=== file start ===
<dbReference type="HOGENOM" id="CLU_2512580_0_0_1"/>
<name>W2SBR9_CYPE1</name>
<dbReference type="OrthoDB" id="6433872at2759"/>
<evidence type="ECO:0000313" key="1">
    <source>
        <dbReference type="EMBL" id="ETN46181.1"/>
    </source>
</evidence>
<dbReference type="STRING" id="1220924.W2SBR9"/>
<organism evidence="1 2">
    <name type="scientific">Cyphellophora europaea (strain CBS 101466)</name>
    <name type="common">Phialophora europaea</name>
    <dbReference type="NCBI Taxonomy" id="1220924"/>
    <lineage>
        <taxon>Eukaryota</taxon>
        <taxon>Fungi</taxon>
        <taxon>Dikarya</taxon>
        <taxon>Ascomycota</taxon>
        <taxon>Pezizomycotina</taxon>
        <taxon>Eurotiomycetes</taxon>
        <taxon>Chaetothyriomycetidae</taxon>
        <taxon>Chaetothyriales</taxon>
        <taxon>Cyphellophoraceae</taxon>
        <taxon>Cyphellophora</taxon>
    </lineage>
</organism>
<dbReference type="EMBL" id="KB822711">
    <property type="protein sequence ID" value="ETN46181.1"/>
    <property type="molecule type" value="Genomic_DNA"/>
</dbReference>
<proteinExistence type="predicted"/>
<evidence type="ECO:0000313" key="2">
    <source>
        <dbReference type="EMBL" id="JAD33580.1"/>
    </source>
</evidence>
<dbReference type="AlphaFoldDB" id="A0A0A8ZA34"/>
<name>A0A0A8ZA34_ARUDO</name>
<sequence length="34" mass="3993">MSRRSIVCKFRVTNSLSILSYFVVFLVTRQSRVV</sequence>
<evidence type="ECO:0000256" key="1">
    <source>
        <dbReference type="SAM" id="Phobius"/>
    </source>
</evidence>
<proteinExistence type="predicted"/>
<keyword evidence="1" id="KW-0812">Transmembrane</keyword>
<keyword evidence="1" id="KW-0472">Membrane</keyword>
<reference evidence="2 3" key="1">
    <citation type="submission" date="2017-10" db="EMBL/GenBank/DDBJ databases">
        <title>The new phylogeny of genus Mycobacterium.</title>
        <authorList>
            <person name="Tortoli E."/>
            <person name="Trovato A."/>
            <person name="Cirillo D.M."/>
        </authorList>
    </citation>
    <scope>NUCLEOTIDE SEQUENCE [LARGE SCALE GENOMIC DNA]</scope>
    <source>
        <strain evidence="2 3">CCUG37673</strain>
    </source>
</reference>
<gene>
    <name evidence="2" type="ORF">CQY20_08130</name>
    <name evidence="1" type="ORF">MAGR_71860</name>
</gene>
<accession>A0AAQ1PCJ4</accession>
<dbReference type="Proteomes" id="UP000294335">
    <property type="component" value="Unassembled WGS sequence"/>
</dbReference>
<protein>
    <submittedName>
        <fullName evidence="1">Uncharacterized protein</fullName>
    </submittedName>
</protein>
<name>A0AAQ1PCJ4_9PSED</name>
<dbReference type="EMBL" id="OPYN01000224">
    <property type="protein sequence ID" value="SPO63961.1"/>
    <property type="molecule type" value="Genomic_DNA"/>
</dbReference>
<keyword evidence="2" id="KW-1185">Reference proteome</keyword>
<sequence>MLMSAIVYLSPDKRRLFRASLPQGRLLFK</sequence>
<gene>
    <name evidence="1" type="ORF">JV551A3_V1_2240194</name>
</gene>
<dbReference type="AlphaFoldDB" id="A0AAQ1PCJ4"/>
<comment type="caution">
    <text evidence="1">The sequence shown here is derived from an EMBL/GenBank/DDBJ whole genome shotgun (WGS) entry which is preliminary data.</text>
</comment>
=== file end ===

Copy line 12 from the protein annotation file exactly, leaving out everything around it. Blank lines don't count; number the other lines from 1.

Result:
    <name type="common">Phialophora europaea</name>